Review In Time O’Strife, National Theatre of Scotland by Sian Thomas

On the 23rd of October, myself and my classmates from Willows High School went to the Sherman Theatre as a part of their Sherman 5 program to see a performance called In Time O’ Strife by the National Theatre of Scotland. The performance was about the miners’ strike, and the angst and difficult period of time  for the miners and their friends and family. I didn’t know of this strike before learning of it in my history class, only a few weeks ago. Learning it then I could only learn it from a political point of view, however seeing this production enabled me to see the strike from the miners and their friends or family’s point of view which gave me further insight into the strike for the pony of view of the miners.
The performance opened with the company and band playing music, singing and dancing as the audience filed in to fill the theatre. The atmosphere was lively and fun as they sang and danced up to the very beginning of the play. As the audience were taking our seats, the songs and dance numbers enthralled us, me in particular. The songs were infectious and myself and my friends couldn’t help bobbing along and dancing in our seats. Some of the songs that were joyous and happy made everyone want to get up and join in on the celebrations that were occurring, however the songs that were slow and meaningful made us all feel the fear, the deprivation, and most importantly feel the sadness that the miners, their friends and their families must have been feeling throughout this time.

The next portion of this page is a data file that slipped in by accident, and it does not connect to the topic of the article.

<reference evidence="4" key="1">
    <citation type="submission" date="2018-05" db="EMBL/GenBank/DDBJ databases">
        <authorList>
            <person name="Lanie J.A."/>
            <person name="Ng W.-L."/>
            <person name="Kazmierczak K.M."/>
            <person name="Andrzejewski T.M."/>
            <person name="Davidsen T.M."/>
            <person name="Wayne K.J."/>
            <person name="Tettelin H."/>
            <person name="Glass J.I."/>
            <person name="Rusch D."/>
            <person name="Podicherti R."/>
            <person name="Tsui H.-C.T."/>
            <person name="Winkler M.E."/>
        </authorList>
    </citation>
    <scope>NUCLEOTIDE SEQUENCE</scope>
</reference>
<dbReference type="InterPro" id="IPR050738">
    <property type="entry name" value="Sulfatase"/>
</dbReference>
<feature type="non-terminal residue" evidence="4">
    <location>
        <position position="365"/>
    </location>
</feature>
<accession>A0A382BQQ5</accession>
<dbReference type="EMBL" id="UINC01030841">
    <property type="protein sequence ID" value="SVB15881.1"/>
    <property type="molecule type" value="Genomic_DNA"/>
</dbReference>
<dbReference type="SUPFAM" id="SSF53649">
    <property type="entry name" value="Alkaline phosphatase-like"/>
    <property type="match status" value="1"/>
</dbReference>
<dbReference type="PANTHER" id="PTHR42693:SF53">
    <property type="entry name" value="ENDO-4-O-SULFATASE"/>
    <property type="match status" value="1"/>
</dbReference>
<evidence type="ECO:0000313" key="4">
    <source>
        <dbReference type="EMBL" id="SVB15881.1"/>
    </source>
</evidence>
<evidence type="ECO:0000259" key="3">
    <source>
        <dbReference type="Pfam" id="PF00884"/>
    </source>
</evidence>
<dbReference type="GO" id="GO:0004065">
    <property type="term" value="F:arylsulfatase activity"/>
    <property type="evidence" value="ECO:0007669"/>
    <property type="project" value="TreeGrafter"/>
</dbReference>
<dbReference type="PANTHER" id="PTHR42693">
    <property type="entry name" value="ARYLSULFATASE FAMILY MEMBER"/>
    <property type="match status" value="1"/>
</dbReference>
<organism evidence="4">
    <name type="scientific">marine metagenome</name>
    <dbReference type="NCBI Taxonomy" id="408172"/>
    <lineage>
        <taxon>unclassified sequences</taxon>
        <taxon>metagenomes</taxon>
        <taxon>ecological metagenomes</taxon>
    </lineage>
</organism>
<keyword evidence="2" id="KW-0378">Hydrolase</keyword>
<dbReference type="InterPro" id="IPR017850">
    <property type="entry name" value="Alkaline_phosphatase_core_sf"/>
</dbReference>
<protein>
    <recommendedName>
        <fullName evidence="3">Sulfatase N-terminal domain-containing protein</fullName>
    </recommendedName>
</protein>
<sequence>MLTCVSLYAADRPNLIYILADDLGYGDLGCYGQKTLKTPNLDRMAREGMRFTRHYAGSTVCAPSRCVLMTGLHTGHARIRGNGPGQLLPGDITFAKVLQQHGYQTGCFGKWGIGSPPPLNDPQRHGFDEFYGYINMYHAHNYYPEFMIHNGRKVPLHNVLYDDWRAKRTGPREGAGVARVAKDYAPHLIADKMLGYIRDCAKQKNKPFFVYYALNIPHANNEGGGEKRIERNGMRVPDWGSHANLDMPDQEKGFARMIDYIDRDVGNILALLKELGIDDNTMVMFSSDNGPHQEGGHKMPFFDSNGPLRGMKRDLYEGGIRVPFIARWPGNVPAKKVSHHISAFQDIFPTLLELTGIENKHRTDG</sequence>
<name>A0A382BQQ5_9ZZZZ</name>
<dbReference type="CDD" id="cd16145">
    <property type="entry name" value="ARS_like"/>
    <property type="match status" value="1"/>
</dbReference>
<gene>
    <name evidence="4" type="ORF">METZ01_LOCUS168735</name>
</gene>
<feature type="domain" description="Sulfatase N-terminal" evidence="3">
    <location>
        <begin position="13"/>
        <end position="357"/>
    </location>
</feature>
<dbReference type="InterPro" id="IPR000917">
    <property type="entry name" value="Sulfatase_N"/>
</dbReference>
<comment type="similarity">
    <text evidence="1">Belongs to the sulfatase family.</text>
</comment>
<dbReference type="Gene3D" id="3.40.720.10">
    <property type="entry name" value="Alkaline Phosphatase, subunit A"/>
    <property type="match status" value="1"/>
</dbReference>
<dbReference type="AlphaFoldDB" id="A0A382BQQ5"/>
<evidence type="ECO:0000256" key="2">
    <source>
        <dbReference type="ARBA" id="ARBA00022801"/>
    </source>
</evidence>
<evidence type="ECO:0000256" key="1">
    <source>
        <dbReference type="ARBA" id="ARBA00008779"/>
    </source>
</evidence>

When the performance started and throughout it, the thing I noticed, and was most impressed with, was the use of lighting. Numerous light switches were strewn around the set which the cast themselves used to change the lighting between scenes. The use of this was so effective. The changes of colour and density caused definite emotion to stir up during the scenes for both the performers and the audience.
The set designed by Graham McLaren created an almost antique feel to the performance. The way it was designed fit the era it was set in and the whole performance perfectly. The use of the small TV which was counting the days of the strike and the small radio on a little shelf really made the whole performance seem real.
The performance was hugely enjoyable and the loud music, strong choreography and excellent acting doubled it so. If you are both passionate about music, dance and history, I recommend this performance to you.

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